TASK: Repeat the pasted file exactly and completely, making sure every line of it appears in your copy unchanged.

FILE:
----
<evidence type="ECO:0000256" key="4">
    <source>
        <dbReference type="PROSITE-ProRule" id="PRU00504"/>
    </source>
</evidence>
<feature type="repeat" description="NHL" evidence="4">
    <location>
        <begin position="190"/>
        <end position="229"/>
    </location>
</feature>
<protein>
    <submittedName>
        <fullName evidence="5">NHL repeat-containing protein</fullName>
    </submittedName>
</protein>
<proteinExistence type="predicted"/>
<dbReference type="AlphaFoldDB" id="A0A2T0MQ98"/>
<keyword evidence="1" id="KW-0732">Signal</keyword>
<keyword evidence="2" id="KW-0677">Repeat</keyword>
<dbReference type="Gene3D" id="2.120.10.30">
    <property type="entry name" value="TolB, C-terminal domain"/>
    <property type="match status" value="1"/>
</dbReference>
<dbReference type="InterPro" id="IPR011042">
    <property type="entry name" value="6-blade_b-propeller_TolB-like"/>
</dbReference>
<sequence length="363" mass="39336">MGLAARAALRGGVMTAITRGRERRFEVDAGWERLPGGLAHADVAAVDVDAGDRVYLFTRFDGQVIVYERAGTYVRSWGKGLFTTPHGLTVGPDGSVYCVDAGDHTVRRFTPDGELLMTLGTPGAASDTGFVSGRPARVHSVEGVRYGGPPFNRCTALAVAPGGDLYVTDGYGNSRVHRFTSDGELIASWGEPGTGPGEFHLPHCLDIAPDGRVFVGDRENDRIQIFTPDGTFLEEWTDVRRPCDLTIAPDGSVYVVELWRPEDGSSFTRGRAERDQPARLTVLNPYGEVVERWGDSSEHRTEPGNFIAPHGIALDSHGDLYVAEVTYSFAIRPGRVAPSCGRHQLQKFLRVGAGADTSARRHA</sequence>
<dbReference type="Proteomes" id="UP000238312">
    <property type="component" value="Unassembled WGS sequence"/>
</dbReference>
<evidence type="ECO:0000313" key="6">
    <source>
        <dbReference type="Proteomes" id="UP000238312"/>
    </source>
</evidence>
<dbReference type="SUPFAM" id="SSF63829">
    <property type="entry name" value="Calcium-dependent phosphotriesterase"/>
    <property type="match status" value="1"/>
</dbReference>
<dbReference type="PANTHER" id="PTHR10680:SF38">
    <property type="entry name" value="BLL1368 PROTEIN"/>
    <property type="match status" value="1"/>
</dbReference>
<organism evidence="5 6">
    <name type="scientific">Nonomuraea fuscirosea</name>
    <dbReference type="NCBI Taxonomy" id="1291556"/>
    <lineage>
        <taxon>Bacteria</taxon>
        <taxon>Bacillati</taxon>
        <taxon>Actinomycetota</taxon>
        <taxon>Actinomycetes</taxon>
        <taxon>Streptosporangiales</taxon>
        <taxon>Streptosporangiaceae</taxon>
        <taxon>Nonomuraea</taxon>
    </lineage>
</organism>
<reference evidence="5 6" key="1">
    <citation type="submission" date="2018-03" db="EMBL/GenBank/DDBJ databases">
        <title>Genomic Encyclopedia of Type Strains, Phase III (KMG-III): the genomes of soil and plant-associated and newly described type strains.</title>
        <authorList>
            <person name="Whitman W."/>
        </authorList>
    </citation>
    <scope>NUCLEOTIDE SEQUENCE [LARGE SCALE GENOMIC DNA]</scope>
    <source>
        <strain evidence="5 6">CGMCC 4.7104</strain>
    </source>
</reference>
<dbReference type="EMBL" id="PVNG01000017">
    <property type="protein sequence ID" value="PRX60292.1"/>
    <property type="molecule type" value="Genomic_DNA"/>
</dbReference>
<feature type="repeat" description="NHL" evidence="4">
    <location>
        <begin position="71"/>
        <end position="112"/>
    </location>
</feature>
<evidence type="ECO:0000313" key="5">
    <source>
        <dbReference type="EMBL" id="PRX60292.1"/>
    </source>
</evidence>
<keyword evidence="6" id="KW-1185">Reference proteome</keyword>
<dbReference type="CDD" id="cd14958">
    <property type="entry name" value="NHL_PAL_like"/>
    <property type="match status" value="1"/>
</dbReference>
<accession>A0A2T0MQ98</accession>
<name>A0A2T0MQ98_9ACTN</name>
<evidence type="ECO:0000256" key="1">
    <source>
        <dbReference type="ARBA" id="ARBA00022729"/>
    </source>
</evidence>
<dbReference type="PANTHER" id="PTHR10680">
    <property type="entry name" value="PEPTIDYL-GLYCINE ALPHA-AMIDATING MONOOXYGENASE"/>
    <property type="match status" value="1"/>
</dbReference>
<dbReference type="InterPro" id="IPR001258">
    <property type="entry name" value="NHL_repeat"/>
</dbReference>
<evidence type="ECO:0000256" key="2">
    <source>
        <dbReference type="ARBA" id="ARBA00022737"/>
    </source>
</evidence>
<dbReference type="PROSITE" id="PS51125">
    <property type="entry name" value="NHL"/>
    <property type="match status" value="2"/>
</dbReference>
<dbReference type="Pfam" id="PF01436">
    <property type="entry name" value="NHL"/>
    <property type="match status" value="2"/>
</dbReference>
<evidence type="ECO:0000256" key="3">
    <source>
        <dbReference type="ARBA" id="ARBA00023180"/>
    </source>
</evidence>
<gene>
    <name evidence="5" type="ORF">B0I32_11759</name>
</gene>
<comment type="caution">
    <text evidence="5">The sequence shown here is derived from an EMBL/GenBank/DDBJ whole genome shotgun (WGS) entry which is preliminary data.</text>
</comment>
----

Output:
<evidence type="ECO:0000256" key="4">
    <source>
        <dbReference type="PROSITE-ProRule" id="PRU00504"/>
    </source>
</evidence>
<feature type="repeat" description="NHL" evidence="4">
    <location>
        <begin position="190"/>
        <end position="229"/>
    </location>
</feature>
<protein>
    <submittedName>
        <fullName evidence="5">NHL repeat-containing protein</fullName>
    </submittedName>
</protein>
<proteinExistence type="predicted"/>
<dbReference type="AlphaFoldDB" id="A0A2T0MQ98"/>
<keyword evidence="1" id="KW-0732">Signal</keyword>
<keyword evidence="2" id="KW-0677">Repeat</keyword>
<dbReference type="Gene3D" id="2.120.10.30">
    <property type="entry name" value="TolB, C-terminal domain"/>
    <property type="match status" value="1"/>
</dbReference>
<dbReference type="InterPro" id="IPR011042">
    <property type="entry name" value="6-blade_b-propeller_TolB-like"/>
</dbReference>
<sequence length="363" mass="39336">MGLAARAALRGGVMTAITRGRERRFEVDAGWERLPGGLAHADVAAVDVDAGDRVYLFTRFDGQVIVYERAGTYVRSWGKGLFTTPHGLTVGPDGSVYCVDAGDHTVRRFTPDGELLMTLGTPGAASDTGFVSGRPARVHSVEGVRYGGPPFNRCTALAVAPGGDLYVTDGYGNSRVHRFTSDGELIASWGEPGTGPGEFHLPHCLDIAPDGRVFVGDRENDRIQIFTPDGTFLEEWTDVRRPCDLTIAPDGSVYVVELWRPEDGSSFTRGRAERDQPARLTVLNPYGEVVERWGDSSEHRTEPGNFIAPHGIALDSHGDLYVAEVTYSFAIRPGRVAPSCGRHQLQKFLRVGAGADTSARRHA</sequence>
<dbReference type="Proteomes" id="UP000238312">
    <property type="component" value="Unassembled WGS sequence"/>
</dbReference>
<evidence type="ECO:0000313" key="6">
    <source>
        <dbReference type="Proteomes" id="UP000238312"/>
    </source>
</evidence>
<dbReference type="SUPFAM" id="SSF63829">
    <property type="entry name" value="Calcium-dependent phosphotriesterase"/>
    <property type="match status" value="1"/>
</dbReference>
<dbReference type="PANTHER" id="PTHR10680:SF38">
    <property type="entry name" value="BLL1368 PROTEIN"/>
    <property type="match status" value="1"/>
</dbReference>
<organism evidence="5 6">
    <name type="scientific">Nonomuraea fuscirosea</name>
    <dbReference type="NCBI Taxonomy" id="1291556"/>
    <lineage>
        <taxon>Bacteria</taxon>
        <taxon>Bacillati</taxon>
        <taxon>Actinomycetota</taxon>
        <taxon>Actinomycetes</taxon>
        <taxon>Streptosporangiales</taxon>
        <taxon>Streptosporangiaceae</taxon>
        <taxon>Nonomuraea</taxon>
    </lineage>
</organism>
<reference evidence="5 6" key="1">
    <citation type="submission" date="2018-03" db="EMBL/GenBank/DDBJ databases">
        <title>Genomic Encyclopedia of Type Strains, Phase III (KMG-III): the genomes of soil and plant-associated and newly described type strains.</title>
        <authorList>
            <person name="Whitman W."/>
        </authorList>
    </citation>
    <scope>NUCLEOTIDE SEQUENCE [LARGE SCALE GENOMIC DNA]</scope>
    <source>
        <strain evidence="5 6">CGMCC 4.7104</strain>
    </source>
</reference>
<dbReference type="EMBL" id="PVNG01000017">
    <property type="protein sequence ID" value="PRX60292.1"/>
    <property type="molecule type" value="Genomic_DNA"/>
</dbReference>
<feature type="repeat" description="NHL" evidence="4">
    <location>
        <begin position="71"/>
        <end position="112"/>
    </location>
</feature>
<evidence type="ECO:0000313" key="5">
    <source>
        <dbReference type="EMBL" id="PRX60292.1"/>
    </source>
</evidence>
<keyword evidence="6" id="KW-1185">Reference proteome</keyword>
<dbReference type="CDD" id="cd14958">
    <property type="entry name" value="NHL_PAL_like"/>
    <property type="match status" value="1"/>
</dbReference>
<accession>A0A2T0MQ98</accession>
<name>A0A2T0MQ98_9ACTN</name>
<evidence type="ECO:0000256" key="1">
    <source>
        <dbReference type="ARBA" id="ARBA00022729"/>
    </source>
</evidence>
<dbReference type="PANTHER" id="PTHR10680">
    <property type="entry name" value="PEPTIDYL-GLYCINE ALPHA-AMIDATING MONOOXYGENASE"/>
    <property type="match status" value="1"/>
</dbReference>
<dbReference type="InterPro" id="IPR001258">
    <property type="entry name" value="NHL_repeat"/>
</dbReference>
<evidence type="ECO:0000256" key="2">
    <source>
        <dbReference type="ARBA" id="ARBA00022737"/>
    </source>
</evidence>
<dbReference type="PROSITE" id="PS51125">
    <property type="entry name" value="NHL"/>
    <property type="match status" value="2"/>
</dbReference>
<dbReference type="Pfam" id="PF01436">
    <property type="entry name" value="NHL"/>
    <property type="match status" value="2"/>
</dbReference>
<evidence type="ECO:0000256" key="3">
    <source>
        <dbReference type="ARBA" id="ARBA00023180"/>
    </source>
</evidence>
<gene>
    <name evidence="5" type="ORF">B0I32_11759</name>
</gene>
<comment type="caution">
    <text evidence="5">The sequence shown here is derived from an EMBL/GenBank/DDBJ whole genome shotgun (WGS) entry which is preliminary data.</text>
</comment>